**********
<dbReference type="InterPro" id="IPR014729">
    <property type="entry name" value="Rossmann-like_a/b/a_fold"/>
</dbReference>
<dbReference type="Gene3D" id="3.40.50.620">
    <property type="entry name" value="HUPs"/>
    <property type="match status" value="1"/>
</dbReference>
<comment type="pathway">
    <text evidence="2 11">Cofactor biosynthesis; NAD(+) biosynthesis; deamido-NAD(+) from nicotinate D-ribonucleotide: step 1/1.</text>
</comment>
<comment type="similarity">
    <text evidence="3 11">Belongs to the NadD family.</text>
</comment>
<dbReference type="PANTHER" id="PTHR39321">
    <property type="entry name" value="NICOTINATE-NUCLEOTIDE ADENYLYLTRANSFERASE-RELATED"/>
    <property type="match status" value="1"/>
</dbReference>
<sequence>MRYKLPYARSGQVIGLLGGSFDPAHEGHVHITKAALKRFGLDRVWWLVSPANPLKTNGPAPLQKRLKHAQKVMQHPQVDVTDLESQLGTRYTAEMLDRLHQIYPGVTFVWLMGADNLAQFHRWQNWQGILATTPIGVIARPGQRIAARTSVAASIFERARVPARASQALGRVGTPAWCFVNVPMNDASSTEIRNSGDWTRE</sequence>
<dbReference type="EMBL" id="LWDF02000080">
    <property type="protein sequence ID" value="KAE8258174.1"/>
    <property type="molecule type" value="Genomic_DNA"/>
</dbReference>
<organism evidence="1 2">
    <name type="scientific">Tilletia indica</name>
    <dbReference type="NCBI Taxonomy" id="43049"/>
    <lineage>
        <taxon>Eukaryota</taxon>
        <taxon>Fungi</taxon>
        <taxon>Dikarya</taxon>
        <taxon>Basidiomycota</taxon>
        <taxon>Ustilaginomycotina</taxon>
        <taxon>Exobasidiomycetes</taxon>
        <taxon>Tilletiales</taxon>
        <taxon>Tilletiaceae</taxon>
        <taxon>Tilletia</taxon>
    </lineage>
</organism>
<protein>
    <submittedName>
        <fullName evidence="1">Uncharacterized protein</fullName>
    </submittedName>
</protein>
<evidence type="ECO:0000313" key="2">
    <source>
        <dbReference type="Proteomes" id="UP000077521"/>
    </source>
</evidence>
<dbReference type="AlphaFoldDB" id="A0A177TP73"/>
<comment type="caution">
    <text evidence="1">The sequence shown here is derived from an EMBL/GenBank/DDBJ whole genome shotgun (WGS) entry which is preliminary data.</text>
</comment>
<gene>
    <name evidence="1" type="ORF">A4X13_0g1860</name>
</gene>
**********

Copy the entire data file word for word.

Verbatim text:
<dbReference type="InterPro" id="IPR014729">
    <property type="entry name" value="Rossmann-like_a/b/a_fold"/>
</dbReference>
<dbReference type="Gene3D" id="3.40.50.620">
    <property type="entry name" value="HUPs"/>
    <property type="match status" value="1"/>
</dbReference>
<comment type="pathway">
    <text evidence="2 11">Cofactor biosynthesis; NAD(+) biosynthesis; deamido-NAD(+) from nicotinate D-ribonucleotide: step 1/1.</text>
</comment>
<comment type="similarity">
    <text evidence="3 11">Belongs to the NadD family.</text>
</comment>
<dbReference type="PANTHER" id="PTHR39321">
    <property type="entry name" value="NICOTINATE-NUCLEOTIDE ADENYLYLTRANSFERASE-RELATED"/>
    <property type="match status" value="1"/>
</dbReference>
<sequence>MRYKLPYARSGQVIGLLGGSFDPAHEGHVHITKAALKRFGLDRVWWLVSPANPLKTNGPAPLQKRLKHAQKVMQHPQVDVTDLESQLGTRYTAEMLDRLHQIYPGVTFVWLMGADNLAQFHRWQNWQGILATTPIGVIARPGQRIAARTSVAASIFERARVPARASQALGRVGTPAWCFVNVPMNDASSTEIRNSGDWTRE</sequence>
<dbReference type="EMBL" id="LWDF02000080">
    <property type="protein sequence ID" value="KAE8258174.1"/>
    <property type="molecule type" value="Genomic_DNA"/>
</dbReference>
<organism evidence="1 2">
    <name type="scientific">Tilletia indica</name>
    <dbReference type="NCBI Taxonomy" id="43049"/>
    <lineage>
        <taxon>Eukaryota</taxon>
        <taxon>Fungi</taxon>
        <taxon>Dikarya</taxon>
        <taxon>Basidiomycota</taxon>
        <taxon>Ustilaginomycotina</taxon>
        <taxon>Exobasidiomycetes</taxon>
        <taxon>Tilletiales</taxon>
        <taxon>Tilletiaceae</taxon>
        <taxon>Tilletia</taxon>
    </lineage>
</organism>
<protein>
    <submittedName>
        <fullName evidence="1">Uncharacterized protein</fullName>
    </submittedName>
</protein>
<evidence type="ECO:0000313" key="2">
    <source>
        <dbReference type="Proteomes" id="UP000077521"/>
    </source>
</evidence>
<dbReference type="AlphaFoldDB" id="A0A177TP73"/>
<comment type="caution">
    <text evidence="1">The sequence shown here is derived from an EMBL/GenBank/DDBJ whole genome shotgun (WGS) entry which is preliminary data.</text>
</comment>
<gene>
    <name evidence="1" type="ORF">A4X13_0g1860</name>
</gene>